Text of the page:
Since approximately 60% of us are visual learners, it may be beneficial, and fun, to break out the art supplies and draw a map of your yoga body. In this way you can use colors, shapes, words, and even textures to record the results of your body scans. You can keep track of changes over time, noticing overlaps or repetition of sensations, new aches and pains, or changes in your existing trouble-spots.

To draw a map of your body, you can either make it life-size by having someone trace your outline by lying on a large sheet of drafting paper, or you can scale it down with a freehand drawing or tracing an image from your favorite yoga anatomy book. You can use just one image, or create numerous maps based on different areas of your body, such as one sketch for muscles and one sketch for organs.

Scan your body from head to toe, from the surface of your skin to your bone-marrow, and track everything you find by marking points on your yoga body map. From this, you will begin to create your unique body map — and a work of art!


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I am on a mission for Plaid Magazine to find the coolest, creative yoga classes in Toronto.

Here is number one: Suspension Yoga

You Gotta Fly!


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If Your Life Was a Painting, What Would It Look Like?

I like context.

Knowing where a painter was born, if they were left-handed, if they were avid readers, city mice or country hermits and what they ate for breakfast all help to deepen my perception and enjoyment of a painting.

In an art gallery, I enjoy the artist bios and quotes and the collection introductions stenciled up and down 15 feet of wall almost as much as I do the colors and brushstrokes.

Take for example this one I found in the AGO on my latest visit:

“But, after all, the aim of art is to create space – space that is not compromised by decoration or illustration, space within which the subjects of painting can live.”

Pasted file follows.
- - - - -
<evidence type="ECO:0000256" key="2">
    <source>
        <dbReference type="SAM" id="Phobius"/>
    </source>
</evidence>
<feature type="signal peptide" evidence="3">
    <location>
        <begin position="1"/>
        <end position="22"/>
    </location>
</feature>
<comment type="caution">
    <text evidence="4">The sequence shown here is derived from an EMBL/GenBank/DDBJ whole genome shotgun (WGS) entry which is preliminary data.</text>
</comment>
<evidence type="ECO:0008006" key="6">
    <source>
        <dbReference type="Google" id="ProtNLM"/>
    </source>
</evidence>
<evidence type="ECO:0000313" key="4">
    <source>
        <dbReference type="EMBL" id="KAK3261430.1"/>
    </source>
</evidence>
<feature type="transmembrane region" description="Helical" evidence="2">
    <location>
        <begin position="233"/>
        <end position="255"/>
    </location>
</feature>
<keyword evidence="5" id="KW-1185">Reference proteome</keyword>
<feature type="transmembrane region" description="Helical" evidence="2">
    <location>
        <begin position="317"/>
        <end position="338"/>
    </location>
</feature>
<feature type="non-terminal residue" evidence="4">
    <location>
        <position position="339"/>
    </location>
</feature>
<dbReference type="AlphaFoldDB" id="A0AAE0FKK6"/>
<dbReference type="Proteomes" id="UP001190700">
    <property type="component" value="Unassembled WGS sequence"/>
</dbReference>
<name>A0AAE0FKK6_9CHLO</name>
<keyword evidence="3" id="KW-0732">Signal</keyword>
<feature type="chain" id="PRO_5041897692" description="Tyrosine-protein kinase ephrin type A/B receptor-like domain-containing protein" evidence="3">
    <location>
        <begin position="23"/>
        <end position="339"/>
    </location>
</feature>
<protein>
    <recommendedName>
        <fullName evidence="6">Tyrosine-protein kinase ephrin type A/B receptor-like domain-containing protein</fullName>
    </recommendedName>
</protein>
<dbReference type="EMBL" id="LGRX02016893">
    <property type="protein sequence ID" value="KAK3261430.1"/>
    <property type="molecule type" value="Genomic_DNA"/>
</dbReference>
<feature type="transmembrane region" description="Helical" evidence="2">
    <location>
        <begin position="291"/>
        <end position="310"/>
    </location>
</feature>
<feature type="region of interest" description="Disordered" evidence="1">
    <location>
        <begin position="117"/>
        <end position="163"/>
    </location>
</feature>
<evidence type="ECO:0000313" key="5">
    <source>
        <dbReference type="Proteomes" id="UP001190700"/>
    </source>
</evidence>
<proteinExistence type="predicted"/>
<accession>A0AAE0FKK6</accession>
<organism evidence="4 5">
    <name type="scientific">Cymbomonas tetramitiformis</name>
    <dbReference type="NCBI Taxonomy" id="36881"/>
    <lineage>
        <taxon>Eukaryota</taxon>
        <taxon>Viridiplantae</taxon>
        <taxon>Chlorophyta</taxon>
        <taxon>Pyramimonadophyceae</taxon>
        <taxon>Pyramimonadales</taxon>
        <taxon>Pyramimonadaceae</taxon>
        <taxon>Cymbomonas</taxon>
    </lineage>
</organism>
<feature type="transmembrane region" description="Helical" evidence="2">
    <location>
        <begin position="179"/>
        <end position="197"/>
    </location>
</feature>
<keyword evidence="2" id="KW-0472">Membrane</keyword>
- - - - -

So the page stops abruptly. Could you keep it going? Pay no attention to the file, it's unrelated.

– Frank Stella

    Frank Stella     Madinat as-Salam I , 1970     118 X 300 inches     Polymer and fluorescent paint on canvas     Frederick R. Wisman Art Foundation, Los Angeles, California

Madinat as-Salam I

I also like parallels.

If we take Stella’s quote and think about the canvass as our body, and yoga as painting, we find a common goal between the two practices: space. The aim of yoga is to create space, mentally and physically through breath, compassionate awareness and asana. Sometimes I think of this process as a cracking open of sorts, or as letting go and surrendering. But what if we thought about creating space in our yoga practice as a creative process? In the act of relinquishing everything that fills us up, litters the canvass of lives, that ceases to serve us anymore, that distracts our attention, we consciously free up space for light, for softness, for movement. In these spaces, we invite our authentic selves, the true subject of our painting, to appear and to flourish: to live.

If your body were a painting: what wold it look like now?

How cluttered is your painting; is their room to breathe?

What ‘decoration or illustration’ s can you remove?

How can you bring your ‘subject’ to life?